His first encounter with the juvenile system has matured him enough to let “certain things slide,” he said.
“You’re gonna always just end up hurting yourself if you trip out about something,” Rell said.
He’s done well with the center’s rewards system, he said, which incentivizes positive behavior. Currency is earned for kindness, helping others and thinking before reacting. With points, residents can buy a pass to an off-campus trip, like a movie or a Chinese buffet.
Superintendent John Hare, who has worked his way up through the department since 2008 and took the center’s top spot last year, said the incentives work. Upon their return from trips, “kids are high spirited, they’re very happy; they’re eager to go again,” he said.
Rell said he’s next in line for a bed in the “Group 4″ dorm, a smaller room for residents who have consistently shown exceptional behavior. The coveted quarters — Hare’s creation — include special privileges, like plastic nightstands and Netflix.
The rewards systems and excursions were in place long before Schiraldi arrived, but align with his plans to frontload youth rehabilitation with positive experiences that build “on young people’s assets rather than reducing their deficits,” he said.
The state’s current strategy is far from the grueling boot camps designed to scare youths into submission, a practice the state shuttered decades ago amid an FBI investigation into civil rights abuses.
But Maryland still has room for progress. The state’s juvenile system watchdog cited an uptick in the use of seclusion and restraints in the quarter before Schiraldi took over.
The agency’s response echoed Schiraldi’s philosophies of replacing “punitive discipline control and compliance” with “access to nurturing relationships and abundantly available services, supports, and opportunities to foster skill building, growth, healing, and future success.”
However, the internal work heaped onto residents while inside the walls is not enough to insulate them from ongoing violence in communities where they once felt they needed a gun. Schiraldi said he’s ready to try something new to address what’s lacking.
While the current model works for most juvenile offenders, there’s a smaller percentage who may need more intensive supervision after release, he said.
With grant funding, Schiraldi will hire a team to implement a violence reduction strategy for those most at risk for relapsing into illicit behavior or being victimized themselves, he said. The program would be similar to the ongoing violence intervention program in West Baltimore, which may have reduced shootings in that part of the city last year.
Part of what the team will do is examine the social networks of high-risk teens to divert conflicts before they snowball or even have a chance to start.
Programs like the one Schiraldi plans can be effective, said Thomas Abt, a researcher and founding director of the University of Maryland’s Violence Reduction Center. But he cautioned that they are just part of the solution.
”These youth need a lot of very intensive programming, they need a lot of support. It’s not just about avoiding a particular beef, although that’s important,” he said.
”Today’s victim is tomorrow’s perpetrator and vice versa,” Abt said. “And because so much of this violence is retaliatory. What you see is people caught in a cycle of violence that they can’t seem to escape.”
‘Been there, done that’
Standing in one of Green Ridge’s classroom buildings, J.P. said his favorite subject is math. Rell likes history because he learns things he “never knew before.” They told Schiraldi they liked the change his administration has made by shifting from a one-room schoolhouse to teaching by grade and subject.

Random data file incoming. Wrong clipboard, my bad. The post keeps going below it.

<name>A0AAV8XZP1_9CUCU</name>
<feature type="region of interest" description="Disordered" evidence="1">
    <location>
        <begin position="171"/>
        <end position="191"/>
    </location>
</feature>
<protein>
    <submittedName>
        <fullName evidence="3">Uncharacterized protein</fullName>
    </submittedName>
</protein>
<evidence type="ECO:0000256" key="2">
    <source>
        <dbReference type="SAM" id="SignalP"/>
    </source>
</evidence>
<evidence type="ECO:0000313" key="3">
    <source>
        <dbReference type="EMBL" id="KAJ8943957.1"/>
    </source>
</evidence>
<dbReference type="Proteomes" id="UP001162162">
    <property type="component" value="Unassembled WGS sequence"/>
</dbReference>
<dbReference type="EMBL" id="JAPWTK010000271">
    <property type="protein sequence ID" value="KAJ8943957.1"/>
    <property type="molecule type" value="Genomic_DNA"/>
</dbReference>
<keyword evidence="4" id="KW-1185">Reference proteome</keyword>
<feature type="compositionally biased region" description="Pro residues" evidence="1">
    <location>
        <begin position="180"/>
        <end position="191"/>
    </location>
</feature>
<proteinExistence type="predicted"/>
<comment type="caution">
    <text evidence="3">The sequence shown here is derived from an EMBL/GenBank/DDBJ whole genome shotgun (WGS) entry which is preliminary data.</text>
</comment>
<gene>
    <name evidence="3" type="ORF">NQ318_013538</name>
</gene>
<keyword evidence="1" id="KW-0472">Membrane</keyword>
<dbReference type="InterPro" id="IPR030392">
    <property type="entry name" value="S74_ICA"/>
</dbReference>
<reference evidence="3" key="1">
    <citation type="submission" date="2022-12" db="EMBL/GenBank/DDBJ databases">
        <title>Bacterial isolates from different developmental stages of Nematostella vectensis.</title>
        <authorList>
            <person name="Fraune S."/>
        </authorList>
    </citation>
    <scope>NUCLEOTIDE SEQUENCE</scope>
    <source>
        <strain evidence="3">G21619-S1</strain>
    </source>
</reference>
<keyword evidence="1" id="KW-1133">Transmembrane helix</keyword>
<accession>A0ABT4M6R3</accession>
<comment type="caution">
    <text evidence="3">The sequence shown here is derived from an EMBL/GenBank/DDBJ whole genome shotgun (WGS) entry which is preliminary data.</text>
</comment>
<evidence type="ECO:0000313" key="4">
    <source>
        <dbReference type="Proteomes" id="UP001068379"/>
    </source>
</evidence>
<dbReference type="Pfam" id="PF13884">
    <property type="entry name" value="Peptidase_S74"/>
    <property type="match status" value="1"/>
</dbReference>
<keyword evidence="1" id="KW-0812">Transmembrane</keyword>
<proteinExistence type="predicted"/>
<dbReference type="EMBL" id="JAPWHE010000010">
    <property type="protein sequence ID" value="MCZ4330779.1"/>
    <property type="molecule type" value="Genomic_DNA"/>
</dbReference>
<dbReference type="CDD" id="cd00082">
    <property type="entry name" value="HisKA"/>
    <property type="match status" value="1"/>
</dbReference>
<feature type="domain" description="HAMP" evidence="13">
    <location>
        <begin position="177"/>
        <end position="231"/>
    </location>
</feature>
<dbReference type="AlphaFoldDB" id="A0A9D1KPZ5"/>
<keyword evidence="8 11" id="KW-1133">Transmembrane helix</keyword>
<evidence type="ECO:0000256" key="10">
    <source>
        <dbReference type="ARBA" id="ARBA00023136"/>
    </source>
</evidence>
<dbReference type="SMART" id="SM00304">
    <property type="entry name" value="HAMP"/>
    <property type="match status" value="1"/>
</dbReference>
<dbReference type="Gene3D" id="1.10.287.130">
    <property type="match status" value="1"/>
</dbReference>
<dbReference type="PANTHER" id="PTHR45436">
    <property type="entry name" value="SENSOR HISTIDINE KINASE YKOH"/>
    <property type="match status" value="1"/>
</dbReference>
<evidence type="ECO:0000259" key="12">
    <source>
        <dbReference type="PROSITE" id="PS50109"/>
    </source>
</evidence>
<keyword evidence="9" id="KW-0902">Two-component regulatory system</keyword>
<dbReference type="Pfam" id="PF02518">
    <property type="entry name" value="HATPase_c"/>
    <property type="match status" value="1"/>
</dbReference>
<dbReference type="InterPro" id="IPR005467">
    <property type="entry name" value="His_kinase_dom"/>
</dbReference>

J.O., the quietest of the three youths, said he works in the vegetable garden every day, and his favorite subject is reading. The serious 17-year-old becomes animated as he talks about his favorite book written by formerly incarcerated author Chris Wilson, who, while in prison, lists his expectations for himself and his future. Wilson got out of jail in his mid-30s and became a successful employer and mentor to formerly incarcerated people.
“It relates to us because like, you know, we’re also in the system right now,” J.O. said.
Ironically, the foreword of J.O.’s favorite book was written by Moore before he became governor. Moore attended an event where Wilson spoke about mass incarceration’s stranglehold on the Black, male population of Baltimore.
“We are all better than our worst decision,” Moore wrote in the foreword. “Our sense of justice should honor the redemptive possibilities inherent in every person, and our destinies are truly intertwined.”
J.O. takes responsibility for his choices, and he’s grateful for the chance to “do something better” with his life. If he had been older, he knows he could have faced prison time.
”I can’t do the same stuff that I was doing before I got locked down,” the Prince George’s County teen said.
He didn’t have to get “in the mix,” he said; he chose to. But with his father incarcerated and his mother battling an addiction, he felt pressure to help his grandmother, who had cancer and diabetes, feed him and his siblings.
If he could go back in time and say anything to his 12-year-old self, he would tell him, “You’re doing it the wrong way.”
That was when he bought his first gun. He paid $800 for the Glock 19, he said. It was easy to get.
“It’s on the streets. Guns. Everybody got guns,” he said.
Someone killed his friend and J.O. retaliated — “I ended up shooting somebody” — and was charged with attempted murder and armed carjacking, he said.
Like the incarcerated author in his favorite book, J.O. has a plan for when he goes home. He wants to come back to juvenile services, but as an employee to work with incarcerated children. If that doesn’t work out, maybe he can find a way to be a child advocate, he said.
”I can relate to some of the youth here. I’ve been in their shoes. I’ve been there, done that,” he said. “So it’s like, why not come back and spread my words?”
Marie Jane Machin is a Maryland-based freelance photojournalist.